With APIs, Change Happens. API Versioning Options to Consider

Guest post by Mohammed Jasim Uddin; IBM Solution Architect, ESB and Integration SME, API Expert

Introduction
Evolving a REST API is inevitable. Planning ahead to ensure that the API can be evolved along with requirement is a necessary step. Handling the changes in API should be versioned when needed. A new version of the API does not need to be created for new additions or the changes that do not break the existing API consumer code. If there are changes that risk breaking the API consumer code, those should be introduced in a new version of the API.

After the very first version of API in production, any new version should be announced ahead of the time so that the developers’ community can have an opportunity to test it and give feedback on it before deploying into production. Once deployed in production, the new version should be run concurrently with the older version of the API to provide sufficient time to the developers to migrate their code to use the new version of the API. After that, when appropriate time arrives, the old version should be deprecated.

For the convenience of presenting the API version mechanism, let’s assume an API called “myapi” deployed into “server.api.com” domain. The URL to invoke the API will be as below where <params> is the value of API parameters:

https://server.api.com/myapi/<params>

 

Minimizing API Versioning Possibilities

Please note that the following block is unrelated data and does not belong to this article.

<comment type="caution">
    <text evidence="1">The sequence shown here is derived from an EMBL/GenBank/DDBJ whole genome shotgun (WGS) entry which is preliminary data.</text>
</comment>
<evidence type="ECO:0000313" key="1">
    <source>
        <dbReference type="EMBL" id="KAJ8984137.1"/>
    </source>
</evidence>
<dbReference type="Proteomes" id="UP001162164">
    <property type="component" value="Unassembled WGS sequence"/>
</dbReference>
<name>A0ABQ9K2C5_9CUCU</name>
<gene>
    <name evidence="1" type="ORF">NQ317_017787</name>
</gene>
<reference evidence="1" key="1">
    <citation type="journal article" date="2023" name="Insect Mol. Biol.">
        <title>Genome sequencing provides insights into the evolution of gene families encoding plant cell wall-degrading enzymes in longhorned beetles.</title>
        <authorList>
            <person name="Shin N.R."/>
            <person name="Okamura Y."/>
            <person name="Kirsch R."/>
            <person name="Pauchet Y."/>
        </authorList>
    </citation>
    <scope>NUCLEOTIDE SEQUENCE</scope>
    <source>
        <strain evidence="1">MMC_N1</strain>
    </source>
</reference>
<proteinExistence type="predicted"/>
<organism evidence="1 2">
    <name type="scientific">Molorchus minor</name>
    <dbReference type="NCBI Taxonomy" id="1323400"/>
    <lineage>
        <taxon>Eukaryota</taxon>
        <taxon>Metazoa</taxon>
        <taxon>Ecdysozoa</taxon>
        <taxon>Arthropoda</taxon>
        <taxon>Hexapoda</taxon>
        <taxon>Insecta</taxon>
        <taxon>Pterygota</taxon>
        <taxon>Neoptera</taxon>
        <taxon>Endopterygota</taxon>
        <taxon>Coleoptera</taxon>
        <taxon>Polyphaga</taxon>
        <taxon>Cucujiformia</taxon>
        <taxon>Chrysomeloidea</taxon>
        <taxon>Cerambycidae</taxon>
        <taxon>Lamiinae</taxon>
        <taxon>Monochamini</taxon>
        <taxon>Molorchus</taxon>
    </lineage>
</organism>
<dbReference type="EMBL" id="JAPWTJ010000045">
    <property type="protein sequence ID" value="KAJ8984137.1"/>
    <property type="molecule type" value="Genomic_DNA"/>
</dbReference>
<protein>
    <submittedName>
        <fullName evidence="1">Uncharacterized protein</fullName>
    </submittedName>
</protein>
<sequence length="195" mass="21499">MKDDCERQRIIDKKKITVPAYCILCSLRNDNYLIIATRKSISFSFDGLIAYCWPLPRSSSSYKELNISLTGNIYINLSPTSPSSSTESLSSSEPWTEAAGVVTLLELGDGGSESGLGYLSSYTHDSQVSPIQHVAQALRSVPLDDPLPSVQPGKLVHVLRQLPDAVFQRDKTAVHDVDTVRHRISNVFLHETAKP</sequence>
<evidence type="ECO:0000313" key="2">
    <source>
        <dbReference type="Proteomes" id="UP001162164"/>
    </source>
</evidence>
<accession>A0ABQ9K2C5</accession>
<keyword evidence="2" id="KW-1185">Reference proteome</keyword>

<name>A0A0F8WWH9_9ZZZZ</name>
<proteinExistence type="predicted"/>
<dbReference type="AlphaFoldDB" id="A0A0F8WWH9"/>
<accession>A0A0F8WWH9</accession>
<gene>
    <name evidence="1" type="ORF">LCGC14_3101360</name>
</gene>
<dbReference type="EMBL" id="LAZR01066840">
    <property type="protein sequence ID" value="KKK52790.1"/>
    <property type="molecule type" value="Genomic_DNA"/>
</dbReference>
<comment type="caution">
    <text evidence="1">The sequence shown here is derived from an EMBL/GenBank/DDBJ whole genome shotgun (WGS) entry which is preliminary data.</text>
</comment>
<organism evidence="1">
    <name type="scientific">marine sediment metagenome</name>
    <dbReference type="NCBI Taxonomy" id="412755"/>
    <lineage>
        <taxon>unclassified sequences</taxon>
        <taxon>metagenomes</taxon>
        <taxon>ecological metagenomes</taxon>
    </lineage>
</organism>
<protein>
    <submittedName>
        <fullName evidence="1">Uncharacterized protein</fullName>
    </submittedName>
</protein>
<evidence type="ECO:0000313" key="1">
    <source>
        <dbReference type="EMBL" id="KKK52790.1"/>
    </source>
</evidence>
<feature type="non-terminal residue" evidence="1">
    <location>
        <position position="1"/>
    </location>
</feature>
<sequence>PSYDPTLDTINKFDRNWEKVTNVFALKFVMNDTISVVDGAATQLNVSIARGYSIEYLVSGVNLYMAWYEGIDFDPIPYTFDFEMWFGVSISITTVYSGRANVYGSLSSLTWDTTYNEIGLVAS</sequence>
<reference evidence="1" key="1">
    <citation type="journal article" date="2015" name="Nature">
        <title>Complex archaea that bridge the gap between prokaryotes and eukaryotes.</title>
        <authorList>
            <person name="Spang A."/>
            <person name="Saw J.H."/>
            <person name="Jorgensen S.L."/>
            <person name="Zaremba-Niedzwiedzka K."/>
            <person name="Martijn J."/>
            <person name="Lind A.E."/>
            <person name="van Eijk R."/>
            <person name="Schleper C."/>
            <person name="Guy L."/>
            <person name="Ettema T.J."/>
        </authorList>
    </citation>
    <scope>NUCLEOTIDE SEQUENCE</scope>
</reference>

Additions to the API as well as changes that do not break the existing API consumer code can be handled within one version. If  there are breaking changes, i.e. that risks breaking code that is using the API, these should be introduced in a new version of the API.

In order to minimize the possibilities of API versioning, the following guidelines can be followed as much as possible:

  • Existing data field names and data types in API response string should not be changed –for example, a data field name introduced in version 1 should stay same irrespective of future API versions.
  • In case of a drastic change in API response string, such as an existing data filed is removed or existing simple data element is moved into complex data object (an element which consists of multiple data elements), then a new version API may be needed -maintaining multiple versions of API’s and respective code bases would be a overhead; so it is preferable not to maintain more than two versions.
  • For each release of APIs’ – existing output format should continue to stay consistent. API consumers should not develop their code based on any particular order of fields in the API response; rather they should always use the key/value pairs in API response.

API Versioning Options
There are various options available for versioning an API. Here are the three options:

Option #1: URL Versioning
The most common way of versioning an API is to include the version number in every URL. For example: